Consumer Financial Services Alert - April 3, 2012 April 03, 2012
In This Issue

CFPB Files Amicus Brief in TILA Rescission Case

The CFPB filed an amicus brief in the Tenth Circuit setting forth its interpretation of the rescission period under the Truth in Lending Act.  TILA provides consumers a statutory right to rescind certain types of mortgages within three days after consummation of a loan where a lender provides the required disclosures.  If a lender fails to provide the consumer with the required disclosures, the right to rescind expires three years after consummation of the loan or upon sale of the home, whichever occurs first.  A consumer can exercise the right to rescind by notifying the creditor of his/her intention to rescind the loan. 

In this case, defendant never provided plaintiff with the required disclosures.  Although plaintiff notified defendant of her right to rescind within 3 years, the district court held that the right of rescission also requires the consumer to file an action against the lender for any disputes regarding the rescission, which plaintiff, here, did not do.  In its amicus brief, the CFPB argued that the recession period under TILA only defines the time to notify the lender and not the time to sue the lender.

Click here for the CFPB’s amicus brief.

CFPB Creates Ask CFPB Database

The CFBP launched Ask CFPB, an interactive online tool to help consumers find answers to their financial questions.  The online tool contains three categories of questions and answers: (1) definitions; (2) explanations; and (3) situations.

Click here for the press release and here for the online web tool.

CFPB Requests Comments on Payday Lending Hearing

The CFPB issued a Notice and Request for Public Comment on its Payday Lending Hearing that took place in January in Birmingham, Alabama. 

Click here for the notice and here for a transcript of the hearing.

CFPB Reports that Student Loan Debt Hits Trillion Dollars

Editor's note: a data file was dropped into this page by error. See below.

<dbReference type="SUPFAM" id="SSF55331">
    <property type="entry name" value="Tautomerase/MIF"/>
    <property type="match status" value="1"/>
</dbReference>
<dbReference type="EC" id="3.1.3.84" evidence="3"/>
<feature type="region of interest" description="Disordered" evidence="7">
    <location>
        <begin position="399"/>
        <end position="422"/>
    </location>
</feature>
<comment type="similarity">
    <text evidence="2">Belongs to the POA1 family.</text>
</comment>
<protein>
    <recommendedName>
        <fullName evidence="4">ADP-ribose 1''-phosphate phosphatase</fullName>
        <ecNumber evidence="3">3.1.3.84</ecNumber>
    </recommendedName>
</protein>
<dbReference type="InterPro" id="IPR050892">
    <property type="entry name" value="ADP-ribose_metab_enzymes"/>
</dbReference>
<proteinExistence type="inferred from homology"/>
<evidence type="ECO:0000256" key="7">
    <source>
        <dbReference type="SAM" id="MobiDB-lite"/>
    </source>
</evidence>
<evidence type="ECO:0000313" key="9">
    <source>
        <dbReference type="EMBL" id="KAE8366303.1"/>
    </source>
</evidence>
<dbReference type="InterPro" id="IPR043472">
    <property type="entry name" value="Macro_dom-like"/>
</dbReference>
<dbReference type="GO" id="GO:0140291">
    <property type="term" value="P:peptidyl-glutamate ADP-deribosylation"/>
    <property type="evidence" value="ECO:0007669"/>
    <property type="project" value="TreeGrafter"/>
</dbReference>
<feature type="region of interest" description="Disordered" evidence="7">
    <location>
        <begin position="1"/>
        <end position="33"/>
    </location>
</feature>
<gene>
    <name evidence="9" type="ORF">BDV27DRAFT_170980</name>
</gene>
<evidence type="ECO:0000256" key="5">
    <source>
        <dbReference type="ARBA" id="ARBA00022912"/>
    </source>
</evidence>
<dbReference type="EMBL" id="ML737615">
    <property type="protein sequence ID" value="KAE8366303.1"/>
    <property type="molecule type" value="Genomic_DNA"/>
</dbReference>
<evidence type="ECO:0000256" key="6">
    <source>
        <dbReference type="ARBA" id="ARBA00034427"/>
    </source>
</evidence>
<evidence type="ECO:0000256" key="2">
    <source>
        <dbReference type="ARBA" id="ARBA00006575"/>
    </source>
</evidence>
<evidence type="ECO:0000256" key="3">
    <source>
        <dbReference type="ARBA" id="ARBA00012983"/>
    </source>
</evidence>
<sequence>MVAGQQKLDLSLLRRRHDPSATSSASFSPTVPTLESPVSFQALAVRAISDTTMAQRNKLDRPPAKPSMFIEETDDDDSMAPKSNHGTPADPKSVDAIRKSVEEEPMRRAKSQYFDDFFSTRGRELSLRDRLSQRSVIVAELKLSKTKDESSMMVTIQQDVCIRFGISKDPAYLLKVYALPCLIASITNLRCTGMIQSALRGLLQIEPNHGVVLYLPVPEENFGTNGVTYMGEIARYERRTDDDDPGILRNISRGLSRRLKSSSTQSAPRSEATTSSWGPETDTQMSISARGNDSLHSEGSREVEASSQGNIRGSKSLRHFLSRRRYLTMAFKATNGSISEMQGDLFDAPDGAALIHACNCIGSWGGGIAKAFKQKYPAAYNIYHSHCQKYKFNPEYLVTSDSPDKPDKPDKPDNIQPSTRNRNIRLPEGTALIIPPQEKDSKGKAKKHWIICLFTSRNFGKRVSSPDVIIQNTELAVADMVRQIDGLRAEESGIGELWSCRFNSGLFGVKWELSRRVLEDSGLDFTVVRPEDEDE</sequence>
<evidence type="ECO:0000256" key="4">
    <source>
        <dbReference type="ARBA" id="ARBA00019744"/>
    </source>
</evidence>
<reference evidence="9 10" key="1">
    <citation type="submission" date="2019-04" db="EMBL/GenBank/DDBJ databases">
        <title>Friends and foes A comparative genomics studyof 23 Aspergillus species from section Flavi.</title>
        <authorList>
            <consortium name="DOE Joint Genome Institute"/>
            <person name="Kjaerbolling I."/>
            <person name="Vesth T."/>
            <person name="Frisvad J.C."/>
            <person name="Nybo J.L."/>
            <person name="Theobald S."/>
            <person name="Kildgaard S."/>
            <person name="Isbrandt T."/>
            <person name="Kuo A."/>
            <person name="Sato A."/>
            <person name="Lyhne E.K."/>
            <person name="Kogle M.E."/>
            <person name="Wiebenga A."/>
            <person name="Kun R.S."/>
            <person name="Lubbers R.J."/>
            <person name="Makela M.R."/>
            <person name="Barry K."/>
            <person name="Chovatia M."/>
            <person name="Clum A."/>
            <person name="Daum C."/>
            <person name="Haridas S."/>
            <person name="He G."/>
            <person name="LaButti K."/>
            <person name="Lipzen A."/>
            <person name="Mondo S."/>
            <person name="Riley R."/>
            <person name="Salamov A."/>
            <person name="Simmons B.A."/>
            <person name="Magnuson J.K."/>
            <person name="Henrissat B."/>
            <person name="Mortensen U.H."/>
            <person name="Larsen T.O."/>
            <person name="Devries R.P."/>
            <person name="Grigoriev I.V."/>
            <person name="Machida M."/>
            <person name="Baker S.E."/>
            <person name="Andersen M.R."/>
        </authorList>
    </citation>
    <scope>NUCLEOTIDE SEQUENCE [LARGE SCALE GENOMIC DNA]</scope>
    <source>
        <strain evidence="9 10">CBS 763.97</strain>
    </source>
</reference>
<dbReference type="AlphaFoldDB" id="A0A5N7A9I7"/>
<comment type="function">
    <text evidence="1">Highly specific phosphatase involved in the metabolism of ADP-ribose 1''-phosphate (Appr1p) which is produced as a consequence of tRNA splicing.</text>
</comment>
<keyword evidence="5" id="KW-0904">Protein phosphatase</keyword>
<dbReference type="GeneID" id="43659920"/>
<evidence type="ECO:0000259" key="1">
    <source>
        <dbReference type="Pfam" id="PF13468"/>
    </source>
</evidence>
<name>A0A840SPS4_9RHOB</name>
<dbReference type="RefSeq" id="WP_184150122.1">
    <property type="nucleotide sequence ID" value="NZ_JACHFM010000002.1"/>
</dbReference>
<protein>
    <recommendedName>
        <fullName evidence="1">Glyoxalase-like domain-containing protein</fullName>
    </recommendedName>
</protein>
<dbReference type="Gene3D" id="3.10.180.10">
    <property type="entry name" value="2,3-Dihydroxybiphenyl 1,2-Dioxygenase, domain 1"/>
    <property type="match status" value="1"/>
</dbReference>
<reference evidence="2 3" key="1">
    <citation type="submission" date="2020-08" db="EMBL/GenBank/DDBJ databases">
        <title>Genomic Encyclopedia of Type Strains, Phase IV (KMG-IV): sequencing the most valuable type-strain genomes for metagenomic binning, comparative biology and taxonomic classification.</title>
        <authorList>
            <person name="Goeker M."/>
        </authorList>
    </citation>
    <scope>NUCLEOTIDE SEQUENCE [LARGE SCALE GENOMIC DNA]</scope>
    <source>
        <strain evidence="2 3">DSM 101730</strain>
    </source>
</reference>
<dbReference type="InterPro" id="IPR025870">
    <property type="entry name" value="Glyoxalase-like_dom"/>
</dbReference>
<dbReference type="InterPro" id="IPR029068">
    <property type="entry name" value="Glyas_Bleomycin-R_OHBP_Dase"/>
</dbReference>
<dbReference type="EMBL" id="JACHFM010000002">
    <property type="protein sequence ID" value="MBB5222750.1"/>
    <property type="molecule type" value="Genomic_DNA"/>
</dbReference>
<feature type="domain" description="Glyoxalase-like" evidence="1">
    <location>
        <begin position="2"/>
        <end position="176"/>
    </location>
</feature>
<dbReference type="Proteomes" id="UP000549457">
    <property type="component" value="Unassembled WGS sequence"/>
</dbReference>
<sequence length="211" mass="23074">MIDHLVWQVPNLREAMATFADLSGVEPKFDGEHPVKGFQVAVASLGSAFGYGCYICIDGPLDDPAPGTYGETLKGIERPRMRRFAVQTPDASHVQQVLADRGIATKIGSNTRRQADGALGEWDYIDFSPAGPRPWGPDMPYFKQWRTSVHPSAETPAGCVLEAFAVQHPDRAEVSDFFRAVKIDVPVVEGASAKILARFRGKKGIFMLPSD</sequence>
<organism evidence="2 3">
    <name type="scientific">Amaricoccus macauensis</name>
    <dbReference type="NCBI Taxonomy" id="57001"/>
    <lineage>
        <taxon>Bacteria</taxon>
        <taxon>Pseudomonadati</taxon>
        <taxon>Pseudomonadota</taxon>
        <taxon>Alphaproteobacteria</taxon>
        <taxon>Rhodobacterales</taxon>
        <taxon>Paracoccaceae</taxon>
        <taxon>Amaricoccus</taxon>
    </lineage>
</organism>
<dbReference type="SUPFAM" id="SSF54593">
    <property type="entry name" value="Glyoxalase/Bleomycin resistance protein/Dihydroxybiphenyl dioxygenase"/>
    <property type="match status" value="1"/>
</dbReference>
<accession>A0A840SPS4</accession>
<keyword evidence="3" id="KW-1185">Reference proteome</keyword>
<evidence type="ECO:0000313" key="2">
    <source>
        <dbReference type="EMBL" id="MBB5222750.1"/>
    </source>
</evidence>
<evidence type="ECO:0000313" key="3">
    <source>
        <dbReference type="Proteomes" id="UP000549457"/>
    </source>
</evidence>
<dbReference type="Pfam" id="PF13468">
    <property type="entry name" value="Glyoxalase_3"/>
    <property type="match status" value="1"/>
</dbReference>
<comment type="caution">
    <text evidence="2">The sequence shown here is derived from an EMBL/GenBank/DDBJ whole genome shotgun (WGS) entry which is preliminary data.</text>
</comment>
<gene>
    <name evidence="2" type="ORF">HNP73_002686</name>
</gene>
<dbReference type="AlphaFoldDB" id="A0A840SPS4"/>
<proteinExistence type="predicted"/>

The CFPB reported that outstanding student loan debt hit the trillion dollar mark. The CFPB made this conclusion after a months-long study into the student loan market.  The CFPB plans to release its full study on the private student loan market in the summer.

Click here for the press release.

CFPB Raises Ceiling of Allowable Charges Under FCRA

The CFPB raised the ceiling of allowable charges under Section 612(f) of the Fair Credit Reporting Act, which permits consumer reporting agencies to charge consumers a reasonable amount for making disclosures such as all the information in the consumer’s file and the source of the information.  Effective April 3, 2012, the ceiling is $11.50 (raised from $11.00) for the amount a consumer reporting agency may charge a consumer for making a required disclosure to the consumer.  The CFPB is required to increase the ceiling of allowable charges under FCRA each year based on the proportionality of changes in the Consumer Price Index.

Click here for the related notice.

The CFPB Issues Guidance on Mortgage Loan Origination Compensation Rules Under Regulation Z

In response to several inquiries regarding the FRB’s mortgage loan originator compensation rules, the CFPB issued a guidance bulletin stating that compensation rules under Regulation Z permit employers to contribute to profit-sharing, 401(k), and employee stock-ownership plans out of a profit pool derived from loan originations. The compensation rules promulgated by the FRB in September 2010 provide that no loan origination may receive, directly or indirectly, compensation that is based on any terms or conditions of a mortgage transaction.

The CFPB also noted that it anticipates in the near future issuing a proposed rule on the loan origination provisions under Section 1403 of the Dodd Frank Act, which addresses loan originator compensation.  Click here for the bulletin.

Fed Releases Mobile Banking Survey Results